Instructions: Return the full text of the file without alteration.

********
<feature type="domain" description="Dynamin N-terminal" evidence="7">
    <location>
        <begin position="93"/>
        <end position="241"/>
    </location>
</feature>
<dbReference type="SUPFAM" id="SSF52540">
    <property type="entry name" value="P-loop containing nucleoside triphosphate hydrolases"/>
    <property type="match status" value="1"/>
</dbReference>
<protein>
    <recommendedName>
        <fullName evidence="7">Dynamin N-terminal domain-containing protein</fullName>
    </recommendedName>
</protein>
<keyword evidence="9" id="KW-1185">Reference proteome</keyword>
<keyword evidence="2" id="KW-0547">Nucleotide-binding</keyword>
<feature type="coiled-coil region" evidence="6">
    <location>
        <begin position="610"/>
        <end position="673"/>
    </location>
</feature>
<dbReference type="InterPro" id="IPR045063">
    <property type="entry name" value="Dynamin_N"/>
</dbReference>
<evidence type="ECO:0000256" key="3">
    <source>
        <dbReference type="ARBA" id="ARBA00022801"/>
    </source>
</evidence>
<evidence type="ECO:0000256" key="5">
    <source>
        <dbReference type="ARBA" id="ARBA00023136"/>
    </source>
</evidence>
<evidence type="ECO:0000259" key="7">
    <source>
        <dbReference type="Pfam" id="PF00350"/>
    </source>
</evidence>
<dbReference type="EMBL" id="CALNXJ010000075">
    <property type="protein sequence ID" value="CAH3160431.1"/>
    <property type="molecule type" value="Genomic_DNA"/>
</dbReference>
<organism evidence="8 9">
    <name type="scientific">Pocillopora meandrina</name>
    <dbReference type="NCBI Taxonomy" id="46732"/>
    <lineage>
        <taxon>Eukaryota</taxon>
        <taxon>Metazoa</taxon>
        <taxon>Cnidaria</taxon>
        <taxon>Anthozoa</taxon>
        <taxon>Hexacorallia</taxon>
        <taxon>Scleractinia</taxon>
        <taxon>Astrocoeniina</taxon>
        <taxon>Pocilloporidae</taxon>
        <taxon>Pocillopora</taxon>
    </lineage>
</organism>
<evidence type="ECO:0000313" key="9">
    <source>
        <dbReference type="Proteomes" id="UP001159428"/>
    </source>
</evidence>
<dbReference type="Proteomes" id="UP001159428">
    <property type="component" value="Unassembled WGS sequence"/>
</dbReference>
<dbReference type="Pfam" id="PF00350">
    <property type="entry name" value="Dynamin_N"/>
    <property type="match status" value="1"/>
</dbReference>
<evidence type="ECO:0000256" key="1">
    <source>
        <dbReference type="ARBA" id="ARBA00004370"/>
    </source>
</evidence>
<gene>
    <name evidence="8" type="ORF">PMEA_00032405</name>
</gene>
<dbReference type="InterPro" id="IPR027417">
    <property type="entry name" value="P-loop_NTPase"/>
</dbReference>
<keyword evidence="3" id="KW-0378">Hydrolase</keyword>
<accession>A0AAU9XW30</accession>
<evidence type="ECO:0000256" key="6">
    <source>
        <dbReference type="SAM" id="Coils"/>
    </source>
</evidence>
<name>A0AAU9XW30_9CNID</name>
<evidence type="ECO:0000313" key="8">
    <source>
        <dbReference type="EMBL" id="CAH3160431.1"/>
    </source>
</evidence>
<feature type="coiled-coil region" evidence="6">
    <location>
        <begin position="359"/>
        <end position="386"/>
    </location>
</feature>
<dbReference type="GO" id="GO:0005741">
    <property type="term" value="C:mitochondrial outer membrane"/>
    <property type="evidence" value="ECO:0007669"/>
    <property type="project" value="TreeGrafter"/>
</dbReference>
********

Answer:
<feature type="domain" description="Dynamin N-terminal" evidence="7">
    <location>
        <begin position="93"/>
        <end position="241"/>
    </location>
</feature>
<dbReference type="SUPFAM" id="SSF52540">
    <property type="entry name" value="P-loop containing nucleoside triphosphate hydrolases"/>
    <property type="match status" value="1"/>
</dbReference>
<protein>
    <recommendedName>
        <fullName evidence="7">Dynamin N-terminal domain-containing protein</fullName>
    </recommendedName>
</protein>
<keyword evidence="9" id="KW-1185">Reference proteome</keyword>
<keyword evidence="2" id="KW-0547">Nucleotide-binding</keyword>
<feature type="coiled-coil region" evidence="6">
    <location>
        <begin position="610"/>
        <end position="673"/>
    </location>
</feature>
<dbReference type="InterPro" id="IPR045063">
    <property type="entry name" value="Dynamin_N"/>
</dbReference>
<evidence type="ECO:0000256" key="3">
    <source>
        <dbReference type="ARBA" id="ARBA00022801"/>
    </source>
</evidence>
<evidence type="ECO:0000256" key="5">
    <source>
        <dbReference type="ARBA" id="ARBA00023136"/>
    </source>
</evidence>
<evidence type="ECO:0000259" key="7">
    <source>
        <dbReference type="Pfam" id="PF00350"/>
    </source>
</evidence>
<dbReference type="EMBL" id="CALNXJ010000075">
    <property type="protein sequence ID" value="CAH3160431.1"/>
    <property type="molecule type" value="Genomic_DNA"/>
</dbReference>
<organism evidence="8 9">
    <name type="scientific">Pocillopora meandrina</name>
    <dbReference type="NCBI Taxonomy" id="46732"/>
    <lineage>
        <taxon>Eukaryota</taxon>
        <taxon>Metazoa</taxon>
        <taxon>Cnidaria</taxon>
        <taxon>Anthozoa</taxon>
        <taxon>Hexacorallia</taxon>
        <taxon>Scleractinia</taxon>
        <taxon>Astrocoeniina</taxon>
        <taxon>Pocilloporidae</taxon>
        <taxon>Pocillopora</taxon>
    </lineage>
</organism>
<evidence type="ECO:0000313" key="9">
    <source>
        <dbReference type="Proteomes" id="UP001159428"/>
    </source>
</evidence>
<dbReference type="Proteomes" id="UP001159428">
    <property type="component" value="Unassembled WGS sequence"/>
</dbReference>
<dbReference type="Pfam" id="PF00350">
    <property type="entry name" value="Dynamin_N"/>
    <property type="match status" value="1"/>
</dbReference>
<evidence type="ECO:0000256" key="1">
    <source>
        <dbReference type="ARBA" id="ARBA00004370"/>
    </source>
</evidence>
<gene>
    <name evidence="8" type="ORF">PMEA_00032405</name>
</gene>
<dbReference type="InterPro" id="IPR027417">
    <property type="entry name" value="P-loop_NTPase"/>
</dbReference>
<keyword evidence="3" id="KW-0378">Hydrolase</keyword>
<accession>A0AAU9XW30</accession>
<evidence type="ECO:0000256" key="6">
    <source>
        <dbReference type="SAM" id="Coils"/>
    </source>
</evidence>
<name>A0AAU9XW30_9CNID</name>
<evidence type="ECO:0000313" key="8">
    <source>
        <dbReference type="EMBL" id="CAH3160431.1"/>
    </source>
</evidence>
<feature type="coiled-coil region" evidence="6">
    <location>
        <begin position="359"/>
        <end position="386"/>
    </location>
</feature>
<dbReference type="GO" id="GO:0005741">
    <property type="term" value="C:mitochondrial outer membrane"/>
    <property type="evidence" value="ECO:0007669"/>
    <property type="project" value="TreeGrafter"/>
</dbReference>